Contributed by Susan
Description: Death of Janet BarclayDate: May 31 1824
Newspaper published in: New York, NY
Death of Janet Barclay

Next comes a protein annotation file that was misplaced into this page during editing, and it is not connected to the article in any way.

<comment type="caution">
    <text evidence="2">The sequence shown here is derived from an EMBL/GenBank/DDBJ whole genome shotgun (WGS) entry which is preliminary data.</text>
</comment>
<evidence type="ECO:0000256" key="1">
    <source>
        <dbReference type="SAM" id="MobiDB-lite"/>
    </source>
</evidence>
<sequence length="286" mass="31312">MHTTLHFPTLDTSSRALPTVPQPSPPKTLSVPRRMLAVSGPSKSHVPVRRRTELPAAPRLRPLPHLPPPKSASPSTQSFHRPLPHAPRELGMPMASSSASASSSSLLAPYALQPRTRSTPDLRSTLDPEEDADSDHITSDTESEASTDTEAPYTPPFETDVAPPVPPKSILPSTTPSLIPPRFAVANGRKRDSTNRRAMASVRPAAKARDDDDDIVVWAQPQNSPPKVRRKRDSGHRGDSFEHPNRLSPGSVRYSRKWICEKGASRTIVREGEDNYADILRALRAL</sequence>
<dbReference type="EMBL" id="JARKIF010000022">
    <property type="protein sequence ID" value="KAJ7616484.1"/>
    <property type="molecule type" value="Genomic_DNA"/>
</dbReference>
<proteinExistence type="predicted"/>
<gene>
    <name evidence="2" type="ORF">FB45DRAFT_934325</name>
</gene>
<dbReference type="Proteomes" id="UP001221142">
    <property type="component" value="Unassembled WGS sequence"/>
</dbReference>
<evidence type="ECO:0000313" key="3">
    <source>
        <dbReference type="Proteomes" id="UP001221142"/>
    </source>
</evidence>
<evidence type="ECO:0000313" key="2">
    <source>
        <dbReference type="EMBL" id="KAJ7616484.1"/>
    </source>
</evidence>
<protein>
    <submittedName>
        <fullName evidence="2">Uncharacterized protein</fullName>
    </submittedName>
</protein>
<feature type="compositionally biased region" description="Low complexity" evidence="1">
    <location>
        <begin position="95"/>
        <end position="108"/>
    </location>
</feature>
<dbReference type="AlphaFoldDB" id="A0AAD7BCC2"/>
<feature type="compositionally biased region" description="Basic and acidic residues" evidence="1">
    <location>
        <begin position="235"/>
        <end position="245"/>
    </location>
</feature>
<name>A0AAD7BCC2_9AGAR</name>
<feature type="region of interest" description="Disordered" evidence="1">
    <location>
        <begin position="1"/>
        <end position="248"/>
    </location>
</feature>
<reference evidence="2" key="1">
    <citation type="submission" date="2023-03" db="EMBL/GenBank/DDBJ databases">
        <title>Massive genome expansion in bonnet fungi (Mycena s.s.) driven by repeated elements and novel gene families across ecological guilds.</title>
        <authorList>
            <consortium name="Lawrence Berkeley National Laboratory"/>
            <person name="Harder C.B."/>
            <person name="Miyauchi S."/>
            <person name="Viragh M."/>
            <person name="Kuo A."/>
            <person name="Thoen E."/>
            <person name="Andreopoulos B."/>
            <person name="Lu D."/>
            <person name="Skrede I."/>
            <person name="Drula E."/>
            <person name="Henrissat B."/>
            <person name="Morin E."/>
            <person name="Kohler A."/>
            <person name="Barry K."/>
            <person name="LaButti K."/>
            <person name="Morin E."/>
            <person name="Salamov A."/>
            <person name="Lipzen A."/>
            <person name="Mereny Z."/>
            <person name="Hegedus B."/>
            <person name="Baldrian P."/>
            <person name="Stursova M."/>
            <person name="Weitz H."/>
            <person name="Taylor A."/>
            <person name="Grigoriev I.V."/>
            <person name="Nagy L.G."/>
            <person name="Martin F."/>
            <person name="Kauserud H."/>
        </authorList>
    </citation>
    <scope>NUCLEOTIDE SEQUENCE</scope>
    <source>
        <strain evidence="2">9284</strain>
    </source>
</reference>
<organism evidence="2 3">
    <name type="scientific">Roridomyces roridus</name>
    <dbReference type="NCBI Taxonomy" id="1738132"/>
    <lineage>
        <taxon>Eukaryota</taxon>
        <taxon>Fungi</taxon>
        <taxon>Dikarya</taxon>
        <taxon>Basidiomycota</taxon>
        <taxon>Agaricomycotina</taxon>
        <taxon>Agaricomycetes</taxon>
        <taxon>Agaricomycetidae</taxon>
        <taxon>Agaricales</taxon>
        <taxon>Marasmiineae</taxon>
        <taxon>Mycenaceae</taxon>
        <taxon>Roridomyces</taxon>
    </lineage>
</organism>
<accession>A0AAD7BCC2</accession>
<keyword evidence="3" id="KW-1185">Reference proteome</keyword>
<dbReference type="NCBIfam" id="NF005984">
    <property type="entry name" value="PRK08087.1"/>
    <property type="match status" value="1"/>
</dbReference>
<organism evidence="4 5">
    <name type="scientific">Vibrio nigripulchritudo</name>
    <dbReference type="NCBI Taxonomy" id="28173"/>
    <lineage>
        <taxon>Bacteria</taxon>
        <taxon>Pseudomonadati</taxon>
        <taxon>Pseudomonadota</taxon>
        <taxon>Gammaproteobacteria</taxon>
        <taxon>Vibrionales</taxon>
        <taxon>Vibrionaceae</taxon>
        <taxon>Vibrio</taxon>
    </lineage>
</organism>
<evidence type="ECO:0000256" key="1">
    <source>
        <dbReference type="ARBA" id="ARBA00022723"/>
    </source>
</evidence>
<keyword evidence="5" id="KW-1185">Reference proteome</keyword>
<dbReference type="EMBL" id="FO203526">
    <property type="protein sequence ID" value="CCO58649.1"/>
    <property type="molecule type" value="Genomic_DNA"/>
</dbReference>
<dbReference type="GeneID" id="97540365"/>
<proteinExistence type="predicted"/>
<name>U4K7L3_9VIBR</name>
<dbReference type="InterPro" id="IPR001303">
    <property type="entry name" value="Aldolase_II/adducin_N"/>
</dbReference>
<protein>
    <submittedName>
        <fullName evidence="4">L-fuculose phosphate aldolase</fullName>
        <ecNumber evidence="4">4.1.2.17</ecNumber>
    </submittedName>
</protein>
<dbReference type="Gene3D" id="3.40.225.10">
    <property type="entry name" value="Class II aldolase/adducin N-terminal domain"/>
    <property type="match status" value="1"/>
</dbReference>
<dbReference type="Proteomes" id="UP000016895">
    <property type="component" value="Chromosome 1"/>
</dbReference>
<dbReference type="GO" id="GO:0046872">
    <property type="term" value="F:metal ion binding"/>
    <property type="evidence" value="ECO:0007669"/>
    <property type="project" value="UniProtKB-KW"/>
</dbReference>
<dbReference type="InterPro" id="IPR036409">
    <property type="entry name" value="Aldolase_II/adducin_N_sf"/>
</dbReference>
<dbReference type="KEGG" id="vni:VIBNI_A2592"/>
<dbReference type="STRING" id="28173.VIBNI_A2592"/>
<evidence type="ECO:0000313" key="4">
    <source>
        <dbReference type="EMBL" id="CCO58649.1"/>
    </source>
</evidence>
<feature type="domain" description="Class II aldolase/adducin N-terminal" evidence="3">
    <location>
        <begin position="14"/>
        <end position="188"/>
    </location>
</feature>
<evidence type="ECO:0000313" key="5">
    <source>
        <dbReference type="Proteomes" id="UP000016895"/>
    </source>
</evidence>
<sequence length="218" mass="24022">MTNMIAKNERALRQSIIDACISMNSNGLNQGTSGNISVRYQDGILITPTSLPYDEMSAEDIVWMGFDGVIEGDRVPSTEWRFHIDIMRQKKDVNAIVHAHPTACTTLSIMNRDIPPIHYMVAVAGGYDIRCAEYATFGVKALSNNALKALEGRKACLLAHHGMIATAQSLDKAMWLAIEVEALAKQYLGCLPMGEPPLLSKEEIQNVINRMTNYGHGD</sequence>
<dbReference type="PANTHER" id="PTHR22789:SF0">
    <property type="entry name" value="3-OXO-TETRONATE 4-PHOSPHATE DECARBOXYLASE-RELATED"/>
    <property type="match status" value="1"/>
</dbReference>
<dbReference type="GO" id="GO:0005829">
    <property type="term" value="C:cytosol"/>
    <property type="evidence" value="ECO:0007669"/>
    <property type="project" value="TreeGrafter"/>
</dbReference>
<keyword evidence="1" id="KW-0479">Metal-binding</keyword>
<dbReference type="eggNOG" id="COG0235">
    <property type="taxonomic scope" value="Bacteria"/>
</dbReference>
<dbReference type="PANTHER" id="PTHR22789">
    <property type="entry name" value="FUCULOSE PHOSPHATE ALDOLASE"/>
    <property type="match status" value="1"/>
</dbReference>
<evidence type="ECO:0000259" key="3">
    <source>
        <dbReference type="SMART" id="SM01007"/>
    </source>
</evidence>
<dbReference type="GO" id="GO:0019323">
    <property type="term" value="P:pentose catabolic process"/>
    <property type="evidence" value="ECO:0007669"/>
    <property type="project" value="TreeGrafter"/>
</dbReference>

Died, at Scotland-wells, in Kinross-shire, on the 20th ult., Janet BARCLAY, a well known character for garrulous honesty and hospitality, who had kept a public house of some note in her native village, for upwards of half a century, long the general resort of the quidnuncs and country politicians, where many a knotty point both in church and state was discussed. Her ambition was to render her customers comfortable and save as much from the profits of one year as would pay the King's license for the next. In this, however, towards her 45th year in trade, poor Janet failed – no license for that year was taken. She was called before the Justices and fined in the sum of five pounds. When the sentence was pronounced, Janet cast a significant glance to the upper end of the table – "Ah hae ye really fined me, Truffie?" – "Deed hae we, Janet." "How muckle?" – "five pounds," replied the venerable Justice – "Five pounds?" vociferated Janet, looking towards their honours with a sardonic grin on her countenance that spoke more than she could utter. "Ah weel, gentlemen, I canna but thank ye – I am really much obliged to ye. Had ye fined me o'five shillings, I wad hae made a sair struggle to have paid it; but for five pounds, deed I'll ne'er fash by thumb about it; sae fare ye a' weel, ye's no soon see Jenny Barclay's face in a worricrow court again. Dropping a low courtesy, Janet walked off, rejoicing at the extent of her fine. She never obeyed another summons, and still continued to keep an open door for friends and favorites.